The legal system in our country provides that criminal defendants are presumed innocent until proven guilty- that presumption is even stronger if that criminal defendant is a police officer accused of excessive force. When a citizen is beaten by a police officer, the focus shifts from what the suspect/ officer did to what that victim did to the officer. Who the victim is and his or her standing in the community clearly plays a large part in whether or not the officer is criminally charged. It should not be the case, but let’s face it: “Justice” could not be more “UN-blind” than when police officers are accused of excessive force on citizens of color.
On October 16, 2014, 22 year-old Clinton Alford was riding his bike while Black in South Los Angeles when an undercover LAPD detective abruptly started to chase him. Unaware that the plain clothed detective was a police officer and like many other youths and adults, he was unaware that there is a belief in courtroom settings that “flight” (aka running from the police) could be evidence of “consciousness of guilt”. When other uniformed officers joined the chase it became obvious that the plain clothed person was a police detective. Detective Razo would later testify that he mistook Mr. Alford for a robbery suspect. This detective’s mistake caused Mr. Alford to run for his life near 54th and Avalon Avenues. Mr. Alford surrendered shortly thereafter, but there would still be pain.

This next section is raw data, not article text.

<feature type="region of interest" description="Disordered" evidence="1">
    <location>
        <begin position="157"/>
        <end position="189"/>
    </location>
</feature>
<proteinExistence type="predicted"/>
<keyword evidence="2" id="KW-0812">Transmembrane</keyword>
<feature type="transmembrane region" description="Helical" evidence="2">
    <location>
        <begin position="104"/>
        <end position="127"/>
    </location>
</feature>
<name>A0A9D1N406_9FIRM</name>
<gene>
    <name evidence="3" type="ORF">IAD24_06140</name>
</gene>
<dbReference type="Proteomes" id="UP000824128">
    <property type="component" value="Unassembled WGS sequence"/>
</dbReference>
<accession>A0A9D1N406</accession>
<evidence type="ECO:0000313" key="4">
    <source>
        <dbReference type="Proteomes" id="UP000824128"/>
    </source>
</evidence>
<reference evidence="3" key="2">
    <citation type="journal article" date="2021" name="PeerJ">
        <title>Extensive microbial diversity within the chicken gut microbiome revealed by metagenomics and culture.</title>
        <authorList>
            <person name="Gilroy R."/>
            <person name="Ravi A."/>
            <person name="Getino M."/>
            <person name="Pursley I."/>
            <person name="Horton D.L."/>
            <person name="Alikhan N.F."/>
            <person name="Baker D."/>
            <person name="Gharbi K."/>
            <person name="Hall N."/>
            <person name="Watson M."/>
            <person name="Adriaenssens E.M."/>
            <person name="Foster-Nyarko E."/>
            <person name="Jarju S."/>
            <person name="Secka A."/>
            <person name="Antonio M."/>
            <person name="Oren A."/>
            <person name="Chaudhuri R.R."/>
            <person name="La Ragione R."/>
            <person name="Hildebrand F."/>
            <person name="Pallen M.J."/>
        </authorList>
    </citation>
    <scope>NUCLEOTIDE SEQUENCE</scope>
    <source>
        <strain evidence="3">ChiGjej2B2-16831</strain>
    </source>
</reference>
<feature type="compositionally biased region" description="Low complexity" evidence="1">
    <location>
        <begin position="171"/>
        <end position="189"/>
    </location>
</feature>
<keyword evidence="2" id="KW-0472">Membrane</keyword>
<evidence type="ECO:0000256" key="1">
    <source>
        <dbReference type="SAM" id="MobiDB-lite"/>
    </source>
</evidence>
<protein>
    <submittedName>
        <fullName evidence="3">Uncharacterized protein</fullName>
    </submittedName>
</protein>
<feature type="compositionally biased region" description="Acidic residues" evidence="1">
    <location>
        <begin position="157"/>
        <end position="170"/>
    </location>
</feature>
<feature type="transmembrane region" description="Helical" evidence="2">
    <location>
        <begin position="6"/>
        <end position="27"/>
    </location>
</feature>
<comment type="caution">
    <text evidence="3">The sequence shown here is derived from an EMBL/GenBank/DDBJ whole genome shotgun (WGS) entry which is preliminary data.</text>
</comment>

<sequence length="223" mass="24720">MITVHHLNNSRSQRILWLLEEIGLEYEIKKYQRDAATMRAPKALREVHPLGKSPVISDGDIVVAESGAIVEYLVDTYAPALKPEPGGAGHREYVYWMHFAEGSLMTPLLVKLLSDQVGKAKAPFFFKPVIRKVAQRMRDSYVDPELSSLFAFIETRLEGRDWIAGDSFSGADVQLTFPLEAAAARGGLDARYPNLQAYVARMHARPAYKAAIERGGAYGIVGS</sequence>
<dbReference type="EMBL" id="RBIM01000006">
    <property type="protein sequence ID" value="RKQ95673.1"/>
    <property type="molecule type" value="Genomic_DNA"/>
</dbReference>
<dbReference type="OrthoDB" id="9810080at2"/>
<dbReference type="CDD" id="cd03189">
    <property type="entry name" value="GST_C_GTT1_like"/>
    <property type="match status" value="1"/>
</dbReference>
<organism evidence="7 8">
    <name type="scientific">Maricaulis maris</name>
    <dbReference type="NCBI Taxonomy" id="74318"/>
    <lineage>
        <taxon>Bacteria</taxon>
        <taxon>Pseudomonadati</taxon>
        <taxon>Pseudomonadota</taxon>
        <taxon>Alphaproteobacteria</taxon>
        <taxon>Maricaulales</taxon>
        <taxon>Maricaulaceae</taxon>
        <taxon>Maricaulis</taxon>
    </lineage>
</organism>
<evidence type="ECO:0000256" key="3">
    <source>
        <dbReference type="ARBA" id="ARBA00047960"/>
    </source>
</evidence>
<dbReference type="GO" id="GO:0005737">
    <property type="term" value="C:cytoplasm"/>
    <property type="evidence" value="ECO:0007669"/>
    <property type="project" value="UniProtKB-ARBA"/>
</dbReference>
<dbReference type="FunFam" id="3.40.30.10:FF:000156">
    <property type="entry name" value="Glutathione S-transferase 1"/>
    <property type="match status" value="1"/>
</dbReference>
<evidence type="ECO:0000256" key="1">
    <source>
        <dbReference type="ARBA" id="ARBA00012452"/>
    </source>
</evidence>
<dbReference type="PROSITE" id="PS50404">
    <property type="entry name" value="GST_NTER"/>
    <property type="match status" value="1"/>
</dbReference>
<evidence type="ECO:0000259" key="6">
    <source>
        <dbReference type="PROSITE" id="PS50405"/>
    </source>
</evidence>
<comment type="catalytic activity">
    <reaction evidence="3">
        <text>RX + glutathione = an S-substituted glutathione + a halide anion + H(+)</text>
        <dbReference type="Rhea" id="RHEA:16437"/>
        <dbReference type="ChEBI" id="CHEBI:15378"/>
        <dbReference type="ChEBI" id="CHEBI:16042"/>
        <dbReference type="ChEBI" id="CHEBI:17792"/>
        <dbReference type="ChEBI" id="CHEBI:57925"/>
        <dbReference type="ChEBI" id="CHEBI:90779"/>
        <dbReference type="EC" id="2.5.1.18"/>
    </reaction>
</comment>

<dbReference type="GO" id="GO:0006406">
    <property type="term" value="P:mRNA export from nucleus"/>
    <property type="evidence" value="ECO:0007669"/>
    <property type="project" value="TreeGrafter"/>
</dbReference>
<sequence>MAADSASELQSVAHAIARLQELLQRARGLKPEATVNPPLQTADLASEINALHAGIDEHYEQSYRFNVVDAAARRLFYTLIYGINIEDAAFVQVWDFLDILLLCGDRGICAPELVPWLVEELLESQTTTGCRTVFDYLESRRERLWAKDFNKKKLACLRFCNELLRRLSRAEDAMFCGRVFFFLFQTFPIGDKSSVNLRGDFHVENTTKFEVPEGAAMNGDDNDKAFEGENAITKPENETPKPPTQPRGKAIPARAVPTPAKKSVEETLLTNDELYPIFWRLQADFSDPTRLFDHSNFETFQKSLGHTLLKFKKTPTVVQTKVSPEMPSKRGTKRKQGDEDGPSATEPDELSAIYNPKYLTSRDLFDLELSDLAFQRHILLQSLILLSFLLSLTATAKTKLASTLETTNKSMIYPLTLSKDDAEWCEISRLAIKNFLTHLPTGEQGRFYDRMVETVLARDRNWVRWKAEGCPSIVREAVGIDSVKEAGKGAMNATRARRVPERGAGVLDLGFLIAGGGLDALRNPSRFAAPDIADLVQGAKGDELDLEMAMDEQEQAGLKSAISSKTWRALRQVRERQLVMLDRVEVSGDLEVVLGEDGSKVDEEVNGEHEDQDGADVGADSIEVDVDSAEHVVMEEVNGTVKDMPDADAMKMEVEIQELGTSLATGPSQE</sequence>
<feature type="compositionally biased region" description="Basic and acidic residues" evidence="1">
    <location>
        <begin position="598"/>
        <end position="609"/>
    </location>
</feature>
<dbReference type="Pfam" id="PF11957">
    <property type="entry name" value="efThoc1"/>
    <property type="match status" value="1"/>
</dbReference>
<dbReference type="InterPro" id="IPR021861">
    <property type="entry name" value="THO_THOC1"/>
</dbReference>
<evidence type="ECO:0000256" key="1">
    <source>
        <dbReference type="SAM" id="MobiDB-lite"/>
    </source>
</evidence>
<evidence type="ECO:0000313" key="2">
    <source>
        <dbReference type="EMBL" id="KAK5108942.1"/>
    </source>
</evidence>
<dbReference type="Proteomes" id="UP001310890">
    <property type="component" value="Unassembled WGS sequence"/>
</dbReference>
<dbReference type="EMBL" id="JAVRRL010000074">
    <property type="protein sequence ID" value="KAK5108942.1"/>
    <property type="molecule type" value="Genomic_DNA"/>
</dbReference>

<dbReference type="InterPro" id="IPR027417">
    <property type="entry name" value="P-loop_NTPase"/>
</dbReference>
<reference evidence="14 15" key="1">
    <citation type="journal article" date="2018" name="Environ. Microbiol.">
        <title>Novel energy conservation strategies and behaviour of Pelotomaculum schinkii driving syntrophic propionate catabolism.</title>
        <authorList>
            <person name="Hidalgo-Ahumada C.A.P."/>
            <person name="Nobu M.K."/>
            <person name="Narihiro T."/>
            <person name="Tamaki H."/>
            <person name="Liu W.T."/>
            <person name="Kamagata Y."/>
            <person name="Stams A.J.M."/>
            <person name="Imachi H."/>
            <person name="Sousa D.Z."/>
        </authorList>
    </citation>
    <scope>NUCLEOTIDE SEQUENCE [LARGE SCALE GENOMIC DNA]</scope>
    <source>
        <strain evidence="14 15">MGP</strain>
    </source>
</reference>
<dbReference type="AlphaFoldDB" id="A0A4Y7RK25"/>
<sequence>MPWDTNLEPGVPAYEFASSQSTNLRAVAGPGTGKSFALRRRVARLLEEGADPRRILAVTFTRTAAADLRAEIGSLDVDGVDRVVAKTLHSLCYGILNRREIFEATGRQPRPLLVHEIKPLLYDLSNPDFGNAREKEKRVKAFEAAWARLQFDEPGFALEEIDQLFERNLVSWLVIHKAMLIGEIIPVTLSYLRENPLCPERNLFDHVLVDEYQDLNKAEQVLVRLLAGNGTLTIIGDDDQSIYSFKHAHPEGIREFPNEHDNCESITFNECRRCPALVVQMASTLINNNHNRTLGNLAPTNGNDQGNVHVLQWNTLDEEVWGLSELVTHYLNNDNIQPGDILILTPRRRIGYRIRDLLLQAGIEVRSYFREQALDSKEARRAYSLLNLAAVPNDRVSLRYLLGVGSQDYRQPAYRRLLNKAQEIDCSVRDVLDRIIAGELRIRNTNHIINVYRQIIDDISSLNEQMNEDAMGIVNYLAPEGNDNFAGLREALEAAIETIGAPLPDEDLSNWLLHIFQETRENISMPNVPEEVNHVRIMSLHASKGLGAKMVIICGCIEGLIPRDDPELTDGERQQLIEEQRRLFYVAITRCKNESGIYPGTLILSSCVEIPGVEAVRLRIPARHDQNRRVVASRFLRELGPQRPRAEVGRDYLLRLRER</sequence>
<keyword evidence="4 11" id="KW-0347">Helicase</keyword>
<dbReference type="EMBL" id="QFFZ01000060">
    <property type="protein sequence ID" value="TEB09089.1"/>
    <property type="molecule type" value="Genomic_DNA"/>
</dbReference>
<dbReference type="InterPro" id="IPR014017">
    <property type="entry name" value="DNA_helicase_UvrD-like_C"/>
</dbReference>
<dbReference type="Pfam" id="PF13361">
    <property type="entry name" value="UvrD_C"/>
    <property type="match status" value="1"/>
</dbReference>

Video surveillance footage captured 250 lb. LAPD Officer Richard Garcia violently kick Clinton in the head while he laid restrained and facedown on the pavement. Garcia continued to administer elbow blows and punches to Mr. Alford’s face and head area while other officers looked on. LAPD Officer Joshua Tornek, son of Pasadena Mayor Terry Tornek, stood on top of Clinton Alford’s feet and ankles during the attack.
After beating the restrained and non-combative youth, Officer Richard Garcia punctuated the violent beating with one of the vilest gestures available – he spat on him!